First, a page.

The aim of the research presented in this thesis was to develop and optimize processes for biological nitrogen removal from tannery wastewaters and to identify the most efficient denitrifying organisms in tannery wastewaters laden with toxic substances. A pilot plant consisting of a predenitrification anoxic system, aerated nitrification compartment and a sedimentation tank (clarifier) all arranged in series was developed and installed on the premises of Addis Ababa University, Ethiopia. In spite of high influent chromium and sulphide perturbations over the successive feeding phases, the performance of the pilot plant was encouraging. The overall removal efficiency of the pilot plant over the experimental feeding phases varied between 82-98% for total nitrogen, 95-98% for COD, 96-98% for BOD5, 46-95% for ammonia nitrogen, 95-99% for sulphide and 93-99% for trivalent Chromium. Six isolates from over 1000 pure cultures were identified as the most efficient denitrifying bacteria. From both cellular fatty acid profiles and 16S rRNA gene sequencing, the six selected strains were phylogenetically identified as Brachymonas denitrificans in the β-subdivision of the Proteobacteria. All the six strains contain cd1-type nitrite reductase. The efficient isolates characterized in this study are of great value because of their excellent denitrifying properties and high tolerance to the concentrations of toxic compounds prevailing in tannery wastewaters. Bio-augmentation of the pilot plant with this bacterium showed a clear correlation between in situ denitrifying activities measured by nitrate uptake rate, population dynamics of the introduced B.denitrificans monitored by fluorescent in situ hybridization and the pilot plant performance, suggesting that the strategy of introducing this species for enhancing process performance has potential applications.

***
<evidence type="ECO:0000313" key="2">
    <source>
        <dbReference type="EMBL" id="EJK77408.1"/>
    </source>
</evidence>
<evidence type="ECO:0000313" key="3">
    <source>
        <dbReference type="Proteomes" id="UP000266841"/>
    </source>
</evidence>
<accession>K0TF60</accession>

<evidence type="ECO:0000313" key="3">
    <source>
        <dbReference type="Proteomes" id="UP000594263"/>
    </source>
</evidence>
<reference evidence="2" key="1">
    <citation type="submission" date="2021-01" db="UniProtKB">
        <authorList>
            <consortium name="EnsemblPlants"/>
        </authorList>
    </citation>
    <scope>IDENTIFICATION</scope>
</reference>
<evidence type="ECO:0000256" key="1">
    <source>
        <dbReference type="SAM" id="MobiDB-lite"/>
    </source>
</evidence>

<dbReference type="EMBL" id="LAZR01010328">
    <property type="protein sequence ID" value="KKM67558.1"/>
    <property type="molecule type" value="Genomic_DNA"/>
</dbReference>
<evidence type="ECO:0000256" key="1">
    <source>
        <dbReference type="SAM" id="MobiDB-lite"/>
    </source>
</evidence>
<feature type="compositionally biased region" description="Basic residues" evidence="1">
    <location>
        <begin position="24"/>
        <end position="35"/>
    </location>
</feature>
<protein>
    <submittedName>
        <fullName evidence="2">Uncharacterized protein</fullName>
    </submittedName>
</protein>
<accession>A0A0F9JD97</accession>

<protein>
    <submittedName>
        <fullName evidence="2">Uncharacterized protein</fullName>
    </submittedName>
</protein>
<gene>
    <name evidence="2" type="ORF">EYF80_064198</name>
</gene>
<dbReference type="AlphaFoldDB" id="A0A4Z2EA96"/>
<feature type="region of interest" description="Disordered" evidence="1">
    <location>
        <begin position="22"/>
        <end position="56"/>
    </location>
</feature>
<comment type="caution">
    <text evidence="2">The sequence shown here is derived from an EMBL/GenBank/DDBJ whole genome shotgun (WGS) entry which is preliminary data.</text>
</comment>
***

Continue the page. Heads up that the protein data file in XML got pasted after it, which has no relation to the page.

Moreover, the nitrate-reducing, sulphur-oxidizing bacteria (NR-SOB) were also found in the pilot plant in abundance with steady sulphide removal efficiency during the study period. This could provide opportunities for the application of biologically mediated simultaneous removal of sulphide and nitrogen from tannery effluents. In addition to enriching high consortia of denitrifiers in the anoxic system to attain high denitrification efficiency and also improving the overall nitrification efficiency of the system, the predenitrification-nitrification pilot process plant stimulated the activity of indigenous NR-SOB to simultaneously remove sulphide from the system. Thus, the pilot plant was found to be operationally efficient for the removal of nitrogen, organic matter and other pollutants from tannery wastewaters.

Keywords: Biological nitrogen and sulphide removal, denitrifying bacteria, nitrate-reducing, sulphur-oxidizing bacteria, nitrate uptake rate, fluorescent in situ hybridization, pollution, tannery effluents.

Place, publisher, year, edition, pages
Bioteknologi, 2004
Keyword
Ecology, biological nitrogen and supphide removal, dntififying bacteria, nitrade-reducing, sulphuroxidizing bacteria, nitrate uptake rate, Ekologi
National Category
Ecology
Identifiers
urn:nbn:se:kth:diva-32 (URN)91-7283-830-2 (ISBN)
Public defence
2004-10-01, Kollegiesalen, KTH, Valhallavägen 79, Stockholm, 14:00
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Supervisors
Available from: 2004-10-01 Created: 2004-10-01 Last updated: 2012-03-21